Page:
I should have posted this yesterday, of course. Dad will never see it (I hope!), so I’m not sure that matters.
In my memory, Dad lives in my Mother’s shadow. Mother is a force of nature. Dad is quiet, quietly amused at the passing parade.
But the older I get, and the more I look back at my life, the more I see of Dad, the more he becomes a main character.
Dad’s response to almost everything my Mother says is a slightly ironic, slightly exasperated, “Yes, my dear.”
Dad started me in Engineering. When I was little, we built things with wood blocks. He got end scraps from the lumberyard, mostly 2x4s, but lots of oddities, too. We built bridges, railroads, skyscrapers. He taught me about thrusts and vectors, corbelling and arching, catenary and centering, friction and balance.
He’s not an engineer. He’s got a college degree, but not in a scientific or quantitative discipline. Our discovery of engineering was purely experimental and empirical.
He gave me my favorite toys – wooden Brio trains. The Brio box has been in every place I’ve ever lived. I currently have a track set up in my Love’s apartment. I learned lattices and graphs and curves and grades.
Dad taught me the most important thing about Engineering and life:
When I was very young – maybe 5 years old – I was upset about something that had gone wrong. (A common experience in my life. If I start to wonder about what would happen if I did X, I normally try to find out. Experimentally. One of the nice things about having learned Physics, Math and Engineering is that I can get a first approximation before risking life and limb.)
Dad showed me a video tape of Galloping Gertie: The Tacoma Narrows bridge shook itself apart under a wind load. It’s studied by every engineer and physicist in the world. (Really: Please watch the video: It’s amazing. Think of how that would impress a curious 5 year old.)
Dad explained to me that we all make mistakes. Not all of them have results as spectacular as Galloping Gertie. Blame and guilt and fault are irrelevant. They are about the past, and the past can’t be changed. The important thing is to learn from our mistakes and use them for a better future. And engineers and physicists have learned a lot from Galloping Gertie.
I learned the most important lesson in Engineering before I started kindergarten.
When I was in kindergarten, the principal called my parents. I was engaging in some experimental activity. (I may have conscripted some other children as experimental subjects. My memory is hazy on specifics.) The teacher told me to stop, I would get hurt. I told her that the best way to learn was from your mistakes and she was stupid if she didn’t let me make mistakes.
I had to sit in the principal’s office while he explained this to my parents. On the drive home, Mother told me off. Dad just grinned. Mother chewed him out for encouraging bad behavior.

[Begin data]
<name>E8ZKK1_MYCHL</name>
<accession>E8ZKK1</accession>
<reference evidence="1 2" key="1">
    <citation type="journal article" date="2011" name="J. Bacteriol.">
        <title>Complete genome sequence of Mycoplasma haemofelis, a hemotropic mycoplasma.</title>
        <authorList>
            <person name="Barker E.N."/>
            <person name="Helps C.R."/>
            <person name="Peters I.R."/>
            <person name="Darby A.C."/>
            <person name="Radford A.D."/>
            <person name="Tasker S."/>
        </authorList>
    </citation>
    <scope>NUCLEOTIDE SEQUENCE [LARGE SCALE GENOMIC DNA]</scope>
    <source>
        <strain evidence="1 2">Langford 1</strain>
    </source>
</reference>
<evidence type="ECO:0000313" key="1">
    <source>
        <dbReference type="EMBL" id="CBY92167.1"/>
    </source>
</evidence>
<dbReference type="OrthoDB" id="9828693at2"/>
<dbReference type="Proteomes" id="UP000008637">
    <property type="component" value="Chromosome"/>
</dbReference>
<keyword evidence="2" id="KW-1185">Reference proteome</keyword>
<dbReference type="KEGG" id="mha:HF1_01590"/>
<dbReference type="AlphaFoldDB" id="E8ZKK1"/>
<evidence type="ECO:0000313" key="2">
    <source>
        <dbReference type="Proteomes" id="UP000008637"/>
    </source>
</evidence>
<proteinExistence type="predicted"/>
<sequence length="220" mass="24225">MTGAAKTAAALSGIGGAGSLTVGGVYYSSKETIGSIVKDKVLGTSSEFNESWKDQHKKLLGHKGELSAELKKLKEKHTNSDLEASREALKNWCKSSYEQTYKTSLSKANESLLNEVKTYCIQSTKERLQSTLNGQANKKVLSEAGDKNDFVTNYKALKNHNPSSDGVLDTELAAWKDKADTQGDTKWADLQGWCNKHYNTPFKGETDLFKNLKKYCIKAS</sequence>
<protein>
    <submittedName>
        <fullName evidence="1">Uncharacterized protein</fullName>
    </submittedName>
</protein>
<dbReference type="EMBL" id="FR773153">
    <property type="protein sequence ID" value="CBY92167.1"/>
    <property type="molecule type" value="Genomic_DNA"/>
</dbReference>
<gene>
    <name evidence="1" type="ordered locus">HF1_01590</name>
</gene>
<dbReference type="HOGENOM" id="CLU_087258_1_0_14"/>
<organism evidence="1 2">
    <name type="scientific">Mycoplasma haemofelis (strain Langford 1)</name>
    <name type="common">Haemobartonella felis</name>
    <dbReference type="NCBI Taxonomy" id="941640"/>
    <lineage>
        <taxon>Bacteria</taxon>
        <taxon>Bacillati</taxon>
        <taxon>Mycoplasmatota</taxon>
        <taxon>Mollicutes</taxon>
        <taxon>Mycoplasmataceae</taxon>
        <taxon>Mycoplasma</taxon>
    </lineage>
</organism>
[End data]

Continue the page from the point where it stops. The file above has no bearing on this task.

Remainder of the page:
Dad: “Yes, my dear.”
Lindsay at Solo Mama reminded me of another event with Dad.
In catechism and confirmation class, I was a trial to our priest. The priest told my parents that I was refractory and that he would tell that to the bishop.
I said (to my parents) that the priest was an ignorant fool and, if the bishop backed him, the bishop was a stupid jackass.
Mother called me “Young Lady” (the highest level of censorious address, worse than being called by my full name) for only the second time in my life, then sent me to my room to consider how I should confess and apologize.
The last thing I heard before I closed the door to my room:
Dad: Well, he is a stupid jackass.
Dad was raised Catholic. My Mother was raised Protestant, but converted to marry Dad. The old saying, “Converts tend to be zealots”? That’s my Mother.
Dad has always been an indifferent Catholic. Mass every Sunday. Kids through catechism, first communion, confirmation. But it has always been a bemused (and, I think, amused) detachment at my Mother’s heartfelt Catholicism.
I knew how my Mother would react if I came out of the closet. (In the event, I was wrong, thank goodness.)
I didn’t know about Dad. I assumed he would not be happy. I assumed that he would back Mother. And he did.
I didn’t come out to Dad. Mother outed me to him before I got the chance. After my Love outed us to Mother, Mother took me back in the living room.
Mother: Your daughter is a lesbian. That was her girlfriend.
Dad: Yes, my dear.
Mother: Don’t “Yes, my dear” me. Your daughter is a lesbian.
Dad: Yes, my dear. I knew it the minute they walked in the door. Anyone could tell those two girls are in love. I’ve spent the last six hours trying to guess what you were going to do when you figured it out. If you don’t give her your unconditional love, I’m filing for divorce.
Mother: I gave her my blessing, and I don’t want anyone giving her any trouble about it.
Dad: Yes, my dear.